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Are there any standards (HTML, UI, accessibility, and such like) that stipulate that one of the radio buttons in a given group of radio buttons should be selected at all times?

I have encountered a business requirement whereby I have been asked that both radio buttons in a group be left unchecked, and then to have logic forcing the user to select one before they can continue.

While I know how to achieve this, it felt wrong, and I intimated as such, but was looking for guidelines that stipulate this more explicitly so I can feed this into our own standards.

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4 Answers 4

up vote 9 down vote accepted

Yes: http://www.w3.org/TR/html401/interact/forms.html#radio

At all times, exactly one of the radio buttons in a set is checked. If none of the elements of a set of radio buttons specifies `CHECKED', then the user agent must check the first radio button of the set initially.

The specification uses the term "user agent" for what is commonly known as "browser". So the specification says that if none is checked, the browser will check the first.

UPDATE: note that none of the 4 Browsers i tried actually does this! They dont check the first and none of the radios are given as =on to the server. A good web framework should do the serverside-checking (it should do it anyway because an abrupted or forged POST could cause the same).

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Short and to the point, but exactly what I was after. Accepted answer because it links to the formal standard, which I can reference. Apologies to everyone else, though all helpful are voted up. –  James Wiseman Aug 11 '10 at 10:14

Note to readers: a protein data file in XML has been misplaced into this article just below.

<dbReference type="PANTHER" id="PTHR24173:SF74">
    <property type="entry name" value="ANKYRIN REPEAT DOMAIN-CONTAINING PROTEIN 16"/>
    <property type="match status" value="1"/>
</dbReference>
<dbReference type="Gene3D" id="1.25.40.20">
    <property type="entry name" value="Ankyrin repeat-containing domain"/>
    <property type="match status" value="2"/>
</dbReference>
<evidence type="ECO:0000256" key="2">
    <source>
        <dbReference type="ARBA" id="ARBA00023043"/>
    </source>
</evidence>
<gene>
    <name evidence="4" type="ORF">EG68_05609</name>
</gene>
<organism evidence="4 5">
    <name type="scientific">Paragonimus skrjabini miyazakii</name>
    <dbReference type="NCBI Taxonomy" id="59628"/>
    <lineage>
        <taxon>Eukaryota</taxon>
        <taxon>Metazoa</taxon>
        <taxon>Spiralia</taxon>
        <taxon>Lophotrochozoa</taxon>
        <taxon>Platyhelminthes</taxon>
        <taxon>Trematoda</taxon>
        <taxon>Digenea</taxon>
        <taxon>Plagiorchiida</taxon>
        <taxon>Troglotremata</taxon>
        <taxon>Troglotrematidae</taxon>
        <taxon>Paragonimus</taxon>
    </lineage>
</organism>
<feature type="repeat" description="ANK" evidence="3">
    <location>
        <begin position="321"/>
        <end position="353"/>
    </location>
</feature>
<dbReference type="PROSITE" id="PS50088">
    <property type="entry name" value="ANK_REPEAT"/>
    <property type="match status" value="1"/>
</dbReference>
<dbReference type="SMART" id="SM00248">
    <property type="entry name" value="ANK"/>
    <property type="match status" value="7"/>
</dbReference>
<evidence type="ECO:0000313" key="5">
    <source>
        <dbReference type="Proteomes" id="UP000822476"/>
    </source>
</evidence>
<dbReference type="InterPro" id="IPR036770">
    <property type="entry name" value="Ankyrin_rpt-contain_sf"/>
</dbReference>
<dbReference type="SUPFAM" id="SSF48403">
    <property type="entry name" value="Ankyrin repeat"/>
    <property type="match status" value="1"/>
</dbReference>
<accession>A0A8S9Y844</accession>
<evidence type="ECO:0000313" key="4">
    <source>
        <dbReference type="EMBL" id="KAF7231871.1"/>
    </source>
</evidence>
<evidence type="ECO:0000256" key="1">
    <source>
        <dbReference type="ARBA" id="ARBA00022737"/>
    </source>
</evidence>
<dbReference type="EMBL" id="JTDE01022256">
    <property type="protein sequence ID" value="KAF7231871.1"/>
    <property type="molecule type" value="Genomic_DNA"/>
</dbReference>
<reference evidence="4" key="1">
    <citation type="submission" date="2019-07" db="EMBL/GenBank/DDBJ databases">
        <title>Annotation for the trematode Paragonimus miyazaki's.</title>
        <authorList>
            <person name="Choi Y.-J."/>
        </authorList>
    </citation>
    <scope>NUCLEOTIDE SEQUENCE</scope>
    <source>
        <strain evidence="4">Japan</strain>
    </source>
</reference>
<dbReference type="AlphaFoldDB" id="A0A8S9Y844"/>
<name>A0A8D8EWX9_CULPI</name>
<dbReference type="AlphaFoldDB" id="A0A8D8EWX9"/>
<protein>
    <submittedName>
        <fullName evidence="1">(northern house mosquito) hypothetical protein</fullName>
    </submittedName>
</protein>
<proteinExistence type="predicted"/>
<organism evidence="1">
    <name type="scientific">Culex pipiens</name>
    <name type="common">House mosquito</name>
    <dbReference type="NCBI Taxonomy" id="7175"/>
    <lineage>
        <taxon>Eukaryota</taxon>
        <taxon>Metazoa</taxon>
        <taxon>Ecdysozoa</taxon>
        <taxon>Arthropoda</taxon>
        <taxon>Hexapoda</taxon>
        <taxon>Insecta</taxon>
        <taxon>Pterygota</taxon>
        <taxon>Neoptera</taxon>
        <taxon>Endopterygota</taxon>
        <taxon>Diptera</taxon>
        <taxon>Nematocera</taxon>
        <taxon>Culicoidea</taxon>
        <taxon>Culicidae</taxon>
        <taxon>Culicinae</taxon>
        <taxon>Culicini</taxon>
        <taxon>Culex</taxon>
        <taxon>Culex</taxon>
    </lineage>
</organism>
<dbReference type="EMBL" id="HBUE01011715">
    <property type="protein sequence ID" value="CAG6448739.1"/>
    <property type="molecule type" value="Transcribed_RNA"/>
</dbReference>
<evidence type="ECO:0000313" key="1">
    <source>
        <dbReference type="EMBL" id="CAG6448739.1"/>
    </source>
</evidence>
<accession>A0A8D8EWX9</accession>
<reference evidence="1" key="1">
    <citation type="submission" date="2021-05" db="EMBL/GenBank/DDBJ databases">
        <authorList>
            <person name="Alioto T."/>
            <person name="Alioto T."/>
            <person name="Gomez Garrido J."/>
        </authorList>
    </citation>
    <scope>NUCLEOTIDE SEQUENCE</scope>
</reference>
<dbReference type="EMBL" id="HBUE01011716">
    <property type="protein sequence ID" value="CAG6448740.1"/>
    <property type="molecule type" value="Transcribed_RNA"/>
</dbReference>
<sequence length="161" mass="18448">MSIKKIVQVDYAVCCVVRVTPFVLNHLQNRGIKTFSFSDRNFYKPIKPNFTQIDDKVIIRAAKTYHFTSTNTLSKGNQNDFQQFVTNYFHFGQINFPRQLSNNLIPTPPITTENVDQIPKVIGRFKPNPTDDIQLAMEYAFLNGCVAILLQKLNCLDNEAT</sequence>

You could really make the answer better by including a quote. –  Scott Rippey Jun 18 '11 at 16:09

I was going to say I read something in the past by Jakob Neilson, but heck, I found it: PS. personally I ALWAYS have one selected by default, and so for select boxes, but what happens is in legal terms and conditions, lawyers are afraaaaid, of course, you feed the cat to your dog you will always be afraid of the kittens :

Always offer a default selection for radio button lists. By definition, radio buttons always have exactly one option selected, and you therefore shouldn't display them without a default selection. (Checkboxes, in contrast, often default to having none of the options selected.) ◦If users might need to refrain from making a selection, you should provide a radio button for this choice, such as one labeled "None." Offering users an explicit, neutral option to click is better than requiring the implicit act of not selecting from the list, especially because


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Great answer, thanks. Interesting Article –  James Wiseman Aug 11 '10 at 10:08

Anytime you're overriding a default browser behaviour you're creating uncertainty for the user. Furthermore, on average, when there are two options there is a 50% chance that the pre-selected one will be correct. Forcing the user to select it just slows them down on the assumption they're either blind or clueless.

I would personally find the concept insulting - but then I'm not a manager.

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think of it this way: male, female, at least 50% of your audience dont have to click... :) –  Ayyash Aug 11 '10 at 9:50
And the other 50% will be annoyed that the other option is considered the default. (I follow the general argument, but there are sticky issues that need resolving in the relevant problem domain." –  chryss Aug 11 '10 at 9:57
Great answer, thanks. –  James Wiseman Aug 11 '10 at 10:07

There are not. You can do this by using javascript (jQuery is an option).

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